Family’s heart screening plea in memory of tragic Sunderland man

Cardiac Risk in the Young testing event at the Stadium of Light.
Front Patricia Toft with and grandson William Bartley, 9 with family
Cardiac Risk in the Young testing event at the Stadium of Light. Front Patricia Toft with and grandson William Bartley, 9 with family

The family of a man who died suddenly of a heart condition have celebrated his life by helping others.

Kevin Paterson was just 36 when he collapsed and died suddenly, just minutes after completing a marathon.

Cardiac Risk in the Young testing event at the Stadium of Light.

Cardiac Risk in the Young testing event at the Stadium of Light.

Since his death his family has raised more than £30,000 for the charity, CRY (Cardiac Risk in the Young).

Last week Kevin’s family used the latest money raised to hold a heart screening event at the Stadium of Light, where 100 young people were tested for any underlying heart problems.

His mum, Patricia Toft, 76, who lives in Seaham, said the day, which coincided with the fifth anniversary of his death, was a huge success.

She said: “The atmosphere was great on the day, it was really buzzing.

The atmosphere was great on the day, it was really buzzing

Patricia Toft

“It was very emotional for us. We were really proud thinking that because of Kevin all this is happening. That through screening lives might be saved.

“One woman, who was there with a teenage boy, came up to me and thanked me, she said thankfully the young lad was fine and it had really put her mind at rest.”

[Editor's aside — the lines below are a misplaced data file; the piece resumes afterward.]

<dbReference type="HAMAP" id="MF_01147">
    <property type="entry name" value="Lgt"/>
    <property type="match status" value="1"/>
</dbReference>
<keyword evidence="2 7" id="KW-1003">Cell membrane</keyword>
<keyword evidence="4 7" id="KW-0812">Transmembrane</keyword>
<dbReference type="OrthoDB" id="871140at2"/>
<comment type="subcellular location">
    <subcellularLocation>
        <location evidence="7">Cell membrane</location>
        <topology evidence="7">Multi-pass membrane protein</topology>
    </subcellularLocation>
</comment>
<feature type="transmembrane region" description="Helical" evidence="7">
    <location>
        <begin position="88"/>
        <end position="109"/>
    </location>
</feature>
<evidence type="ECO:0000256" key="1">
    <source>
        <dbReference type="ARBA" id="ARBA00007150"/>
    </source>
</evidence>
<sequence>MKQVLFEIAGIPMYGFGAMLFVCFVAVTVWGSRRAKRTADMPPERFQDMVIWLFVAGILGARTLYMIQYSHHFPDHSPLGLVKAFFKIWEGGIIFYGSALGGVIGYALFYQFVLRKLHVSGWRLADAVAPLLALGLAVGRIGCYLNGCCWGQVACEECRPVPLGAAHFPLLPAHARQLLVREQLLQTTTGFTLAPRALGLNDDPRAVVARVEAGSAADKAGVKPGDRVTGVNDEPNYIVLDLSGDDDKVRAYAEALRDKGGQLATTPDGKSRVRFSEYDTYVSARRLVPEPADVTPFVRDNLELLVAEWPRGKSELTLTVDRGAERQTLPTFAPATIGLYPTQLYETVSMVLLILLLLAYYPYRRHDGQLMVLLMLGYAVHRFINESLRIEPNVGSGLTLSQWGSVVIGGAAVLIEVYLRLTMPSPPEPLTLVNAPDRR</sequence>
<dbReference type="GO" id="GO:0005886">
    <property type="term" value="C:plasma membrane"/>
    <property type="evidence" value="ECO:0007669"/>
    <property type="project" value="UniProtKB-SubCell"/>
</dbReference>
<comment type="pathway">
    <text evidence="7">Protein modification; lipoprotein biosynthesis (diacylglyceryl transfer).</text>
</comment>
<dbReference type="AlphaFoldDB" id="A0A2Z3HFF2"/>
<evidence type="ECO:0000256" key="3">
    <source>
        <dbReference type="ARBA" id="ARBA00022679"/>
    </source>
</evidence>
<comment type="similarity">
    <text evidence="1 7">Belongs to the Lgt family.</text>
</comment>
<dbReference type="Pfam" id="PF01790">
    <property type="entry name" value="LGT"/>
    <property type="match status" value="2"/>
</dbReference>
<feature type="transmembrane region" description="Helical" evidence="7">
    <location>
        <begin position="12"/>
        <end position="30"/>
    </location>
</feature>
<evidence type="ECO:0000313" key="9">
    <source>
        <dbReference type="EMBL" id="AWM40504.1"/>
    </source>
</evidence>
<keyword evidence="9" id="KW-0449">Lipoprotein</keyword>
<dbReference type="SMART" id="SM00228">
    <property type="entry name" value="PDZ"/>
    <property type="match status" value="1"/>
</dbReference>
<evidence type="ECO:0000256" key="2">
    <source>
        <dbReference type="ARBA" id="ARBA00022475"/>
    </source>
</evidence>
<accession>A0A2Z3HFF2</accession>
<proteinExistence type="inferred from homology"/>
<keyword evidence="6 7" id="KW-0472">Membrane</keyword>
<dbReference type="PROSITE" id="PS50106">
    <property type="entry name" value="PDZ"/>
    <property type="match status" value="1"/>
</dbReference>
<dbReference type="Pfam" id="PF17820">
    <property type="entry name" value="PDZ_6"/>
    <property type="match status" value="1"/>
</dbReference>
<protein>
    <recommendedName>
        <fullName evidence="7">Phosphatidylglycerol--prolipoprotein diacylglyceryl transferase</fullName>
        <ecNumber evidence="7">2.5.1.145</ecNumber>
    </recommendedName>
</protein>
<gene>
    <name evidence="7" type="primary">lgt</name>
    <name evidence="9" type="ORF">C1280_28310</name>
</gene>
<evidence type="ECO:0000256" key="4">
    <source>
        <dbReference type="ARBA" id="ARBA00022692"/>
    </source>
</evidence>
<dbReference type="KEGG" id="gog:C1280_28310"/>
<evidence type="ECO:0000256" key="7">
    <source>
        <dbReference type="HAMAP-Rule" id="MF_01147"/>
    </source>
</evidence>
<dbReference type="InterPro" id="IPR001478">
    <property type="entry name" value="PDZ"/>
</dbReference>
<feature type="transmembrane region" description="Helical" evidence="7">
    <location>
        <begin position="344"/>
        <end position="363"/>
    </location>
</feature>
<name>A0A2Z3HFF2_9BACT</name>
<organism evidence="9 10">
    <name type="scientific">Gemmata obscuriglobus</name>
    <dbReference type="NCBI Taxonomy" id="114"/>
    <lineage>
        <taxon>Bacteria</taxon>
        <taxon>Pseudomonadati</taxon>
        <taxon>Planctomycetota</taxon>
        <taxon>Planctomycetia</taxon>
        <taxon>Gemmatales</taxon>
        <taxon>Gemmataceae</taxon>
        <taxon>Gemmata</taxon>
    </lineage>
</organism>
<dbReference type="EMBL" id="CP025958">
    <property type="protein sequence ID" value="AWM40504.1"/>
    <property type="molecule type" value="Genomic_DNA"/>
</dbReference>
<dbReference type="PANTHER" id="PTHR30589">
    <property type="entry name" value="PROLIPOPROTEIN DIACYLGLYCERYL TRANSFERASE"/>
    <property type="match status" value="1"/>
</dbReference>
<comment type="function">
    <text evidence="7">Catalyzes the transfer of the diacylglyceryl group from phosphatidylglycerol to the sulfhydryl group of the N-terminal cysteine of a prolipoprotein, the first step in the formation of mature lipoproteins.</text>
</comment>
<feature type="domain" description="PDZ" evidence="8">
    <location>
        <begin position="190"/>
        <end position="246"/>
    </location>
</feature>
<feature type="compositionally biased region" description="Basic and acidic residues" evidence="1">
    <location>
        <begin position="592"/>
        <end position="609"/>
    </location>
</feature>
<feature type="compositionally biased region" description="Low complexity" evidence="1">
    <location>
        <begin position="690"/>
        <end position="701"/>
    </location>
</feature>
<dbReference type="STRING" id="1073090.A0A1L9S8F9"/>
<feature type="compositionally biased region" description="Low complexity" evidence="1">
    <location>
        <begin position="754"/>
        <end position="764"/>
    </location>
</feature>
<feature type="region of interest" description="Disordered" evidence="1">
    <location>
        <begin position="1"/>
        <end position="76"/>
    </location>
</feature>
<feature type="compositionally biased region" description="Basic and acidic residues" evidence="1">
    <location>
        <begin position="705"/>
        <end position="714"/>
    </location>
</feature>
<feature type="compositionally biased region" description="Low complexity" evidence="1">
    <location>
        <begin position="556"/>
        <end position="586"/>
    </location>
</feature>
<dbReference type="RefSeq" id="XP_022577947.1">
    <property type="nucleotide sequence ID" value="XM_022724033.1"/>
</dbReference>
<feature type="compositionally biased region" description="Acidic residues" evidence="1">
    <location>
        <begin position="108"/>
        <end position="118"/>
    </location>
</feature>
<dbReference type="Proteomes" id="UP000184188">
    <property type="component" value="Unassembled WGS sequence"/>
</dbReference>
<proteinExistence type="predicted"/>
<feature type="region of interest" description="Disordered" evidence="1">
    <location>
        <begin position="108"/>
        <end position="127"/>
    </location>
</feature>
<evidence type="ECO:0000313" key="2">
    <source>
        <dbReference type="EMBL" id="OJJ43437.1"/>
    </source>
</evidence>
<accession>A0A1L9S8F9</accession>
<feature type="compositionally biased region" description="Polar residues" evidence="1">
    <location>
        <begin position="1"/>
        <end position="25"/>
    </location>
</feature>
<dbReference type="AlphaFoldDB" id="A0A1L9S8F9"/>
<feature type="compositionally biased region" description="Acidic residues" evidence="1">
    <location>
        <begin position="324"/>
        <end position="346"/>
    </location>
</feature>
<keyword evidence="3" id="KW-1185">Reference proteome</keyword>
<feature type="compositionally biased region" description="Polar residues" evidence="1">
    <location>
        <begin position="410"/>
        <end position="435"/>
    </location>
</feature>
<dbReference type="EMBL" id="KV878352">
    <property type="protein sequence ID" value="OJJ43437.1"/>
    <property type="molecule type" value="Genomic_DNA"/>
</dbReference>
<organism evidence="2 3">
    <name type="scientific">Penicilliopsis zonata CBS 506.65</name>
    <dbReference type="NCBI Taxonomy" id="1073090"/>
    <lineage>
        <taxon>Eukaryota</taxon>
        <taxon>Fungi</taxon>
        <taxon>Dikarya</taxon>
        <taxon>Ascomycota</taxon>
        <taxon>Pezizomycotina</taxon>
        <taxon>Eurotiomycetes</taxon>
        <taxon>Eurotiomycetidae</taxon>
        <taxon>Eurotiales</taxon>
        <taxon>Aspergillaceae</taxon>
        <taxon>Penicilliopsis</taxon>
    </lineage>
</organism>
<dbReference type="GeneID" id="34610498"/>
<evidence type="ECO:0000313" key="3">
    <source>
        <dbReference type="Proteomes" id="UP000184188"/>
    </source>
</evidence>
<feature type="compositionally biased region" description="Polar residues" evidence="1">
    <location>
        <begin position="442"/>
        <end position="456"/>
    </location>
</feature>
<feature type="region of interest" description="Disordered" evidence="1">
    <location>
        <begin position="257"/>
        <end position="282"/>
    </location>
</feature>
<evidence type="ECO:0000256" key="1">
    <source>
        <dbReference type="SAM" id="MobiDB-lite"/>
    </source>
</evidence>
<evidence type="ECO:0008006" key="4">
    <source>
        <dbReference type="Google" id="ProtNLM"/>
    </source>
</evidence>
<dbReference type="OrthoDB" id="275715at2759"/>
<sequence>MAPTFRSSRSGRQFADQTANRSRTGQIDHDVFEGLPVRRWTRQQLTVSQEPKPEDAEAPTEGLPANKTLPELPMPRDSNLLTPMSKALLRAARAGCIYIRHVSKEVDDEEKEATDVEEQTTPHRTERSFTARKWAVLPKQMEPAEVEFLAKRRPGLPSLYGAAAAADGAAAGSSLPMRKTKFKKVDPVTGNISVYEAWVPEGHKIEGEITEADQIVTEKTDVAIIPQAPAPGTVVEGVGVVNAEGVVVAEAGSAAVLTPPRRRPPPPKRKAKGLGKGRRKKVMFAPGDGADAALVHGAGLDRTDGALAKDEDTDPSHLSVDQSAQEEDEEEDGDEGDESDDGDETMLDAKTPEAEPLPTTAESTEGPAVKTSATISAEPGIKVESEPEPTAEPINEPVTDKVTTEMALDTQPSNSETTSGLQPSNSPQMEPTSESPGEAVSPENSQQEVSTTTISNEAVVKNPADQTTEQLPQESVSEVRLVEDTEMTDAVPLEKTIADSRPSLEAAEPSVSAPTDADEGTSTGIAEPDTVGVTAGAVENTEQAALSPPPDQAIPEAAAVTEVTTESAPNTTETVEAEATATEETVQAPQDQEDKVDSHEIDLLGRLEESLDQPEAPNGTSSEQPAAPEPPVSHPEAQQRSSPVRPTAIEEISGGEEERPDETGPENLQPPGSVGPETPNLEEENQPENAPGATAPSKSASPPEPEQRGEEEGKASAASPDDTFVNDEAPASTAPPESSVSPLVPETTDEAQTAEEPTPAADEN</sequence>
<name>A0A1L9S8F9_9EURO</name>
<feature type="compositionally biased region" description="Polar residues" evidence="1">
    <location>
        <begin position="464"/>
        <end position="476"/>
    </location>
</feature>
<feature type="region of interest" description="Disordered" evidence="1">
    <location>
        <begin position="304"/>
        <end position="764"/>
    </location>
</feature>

Patricia said her son had been a big supporter of Sunderland AFC, so it was lovely to be able to hold the event at the ground.

She said: “Everyone at the Stadium of Light was fantastic on the day, I couldn’t fault them. I am really grateful to them for letting us use the facilities for free.”

Kevin Paterson

Kevin Paterson

The grandmother said they used the day as a way of celebrating Kevin’s life and went out for a family meal.

That someone who appeared so fit and healthy could collapse and die came as a complete shock to Kevin’s family, but an investigation found Kevin, who hailed from Seaham, had a genetic heart defect, arrhythmogenic right ventricular cardiomyopathy (ARVC).

Since then his family have fund-raised tirelessly for CRY in the hope of helping to save the lives of others.

Patricia said: “We want something good to have come out of Kevin’s death. If we can prevent one family going through what we have then it is worth it.

“Kevin is a huge miss, he was such a big character. He loved life and did have a wonderful life.”

Kevin, who lived in Birmingham with his wife Katy, 35, had no idea of the heart defect and collapsed after crossing the finishing line of the Birmingham Great Run in October 2012.

ARVC affects the tissue which holds the heart muscle cells together, causing them to separate and replacing them with fat and scar tissue.